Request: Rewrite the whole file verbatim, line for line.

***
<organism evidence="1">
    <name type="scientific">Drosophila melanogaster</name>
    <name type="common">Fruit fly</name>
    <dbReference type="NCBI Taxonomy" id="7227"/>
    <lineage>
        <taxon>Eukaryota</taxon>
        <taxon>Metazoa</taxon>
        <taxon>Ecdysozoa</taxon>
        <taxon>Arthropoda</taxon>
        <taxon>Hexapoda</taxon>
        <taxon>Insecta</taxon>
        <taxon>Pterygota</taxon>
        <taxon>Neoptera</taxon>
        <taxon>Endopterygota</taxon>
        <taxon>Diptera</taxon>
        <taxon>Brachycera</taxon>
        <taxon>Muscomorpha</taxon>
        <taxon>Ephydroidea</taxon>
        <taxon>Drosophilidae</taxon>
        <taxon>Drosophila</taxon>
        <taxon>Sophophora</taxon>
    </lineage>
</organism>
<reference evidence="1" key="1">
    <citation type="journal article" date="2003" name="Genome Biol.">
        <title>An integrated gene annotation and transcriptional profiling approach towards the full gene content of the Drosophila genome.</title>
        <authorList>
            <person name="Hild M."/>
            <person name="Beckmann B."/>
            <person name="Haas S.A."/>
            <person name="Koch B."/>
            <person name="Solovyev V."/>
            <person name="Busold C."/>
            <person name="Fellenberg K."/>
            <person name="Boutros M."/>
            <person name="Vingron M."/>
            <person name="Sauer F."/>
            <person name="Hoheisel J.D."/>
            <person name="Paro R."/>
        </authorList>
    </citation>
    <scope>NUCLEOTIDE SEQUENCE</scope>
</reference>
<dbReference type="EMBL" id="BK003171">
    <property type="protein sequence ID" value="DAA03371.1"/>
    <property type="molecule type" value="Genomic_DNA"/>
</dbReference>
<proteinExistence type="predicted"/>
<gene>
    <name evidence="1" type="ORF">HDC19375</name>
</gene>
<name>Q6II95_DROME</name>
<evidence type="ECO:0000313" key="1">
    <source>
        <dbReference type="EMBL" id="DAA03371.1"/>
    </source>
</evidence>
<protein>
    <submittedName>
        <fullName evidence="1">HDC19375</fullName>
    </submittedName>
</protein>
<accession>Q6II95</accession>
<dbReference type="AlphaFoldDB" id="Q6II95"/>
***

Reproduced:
<organism evidence="1">
    <name type="scientific">Drosophila melanogaster</name>
    <name type="common">Fruit fly</name>
    <dbReference type="NCBI Taxonomy" id="7227"/>
    <lineage>
        <taxon>Eukaryota</taxon>
        <taxon>Metazoa</taxon>
        <taxon>Ecdysozoa</taxon>
        <taxon>Arthropoda</taxon>
        <taxon>Hexapoda</taxon>
        <taxon>Insecta</taxon>
        <taxon>Pterygota</taxon>
        <taxon>Neoptera</taxon>
        <taxon>Endopterygota</taxon>
        <taxon>Diptera</taxon>
        <taxon>Brachycera</taxon>
        <taxon>Muscomorpha</taxon>
        <taxon>Ephydroidea</taxon>
        <taxon>Drosophilidae</taxon>
        <taxon>Drosophila</taxon>
        <taxon>Sophophora</taxon>
    </lineage>
</organism>
<reference evidence="1" key="1">
    <citation type="journal article" date="2003" name="Genome Biol.">
        <title>An integrated gene annotation and transcriptional profiling approach towards the full gene content of the Drosophila genome.</title>
        <authorList>
            <person name="Hild M."/>
            <person name="Beckmann B."/>
            <person name="Haas S.A."/>
            <person name="Koch B."/>
            <person name="Solovyev V."/>
            <person name="Busold C."/>
            <person name="Fellenberg K."/>
            <person name="Boutros M."/>
            <person name="Vingron M."/>
            <person name="Sauer F."/>
            <person name="Hoheisel J.D."/>
            <person name="Paro R."/>
        </authorList>
    </citation>
    <scope>NUCLEOTIDE SEQUENCE</scope>
</reference>
<dbReference type="EMBL" id="BK003171">
    <property type="protein sequence ID" value="DAA03371.1"/>
    <property type="molecule type" value="Genomic_DNA"/>
</dbReference>
<proteinExistence type="predicted"/>
<gene>
    <name evidence="1" type="ORF">HDC19375</name>
</gene>
<name>Q6II95_DROME</name>
<evidence type="ECO:0000313" key="1">
    <source>
        <dbReference type="EMBL" id="DAA03371.1"/>
    </source>
</evidence>
<protein>
    <submittedName>
        <fullName evidence="1">HDC19375</fullName>
    </submittedName>
</protein>
<accession>Q6II95</accession>
<dbReference type="AlphaFoldDB" id="Q6II95"/>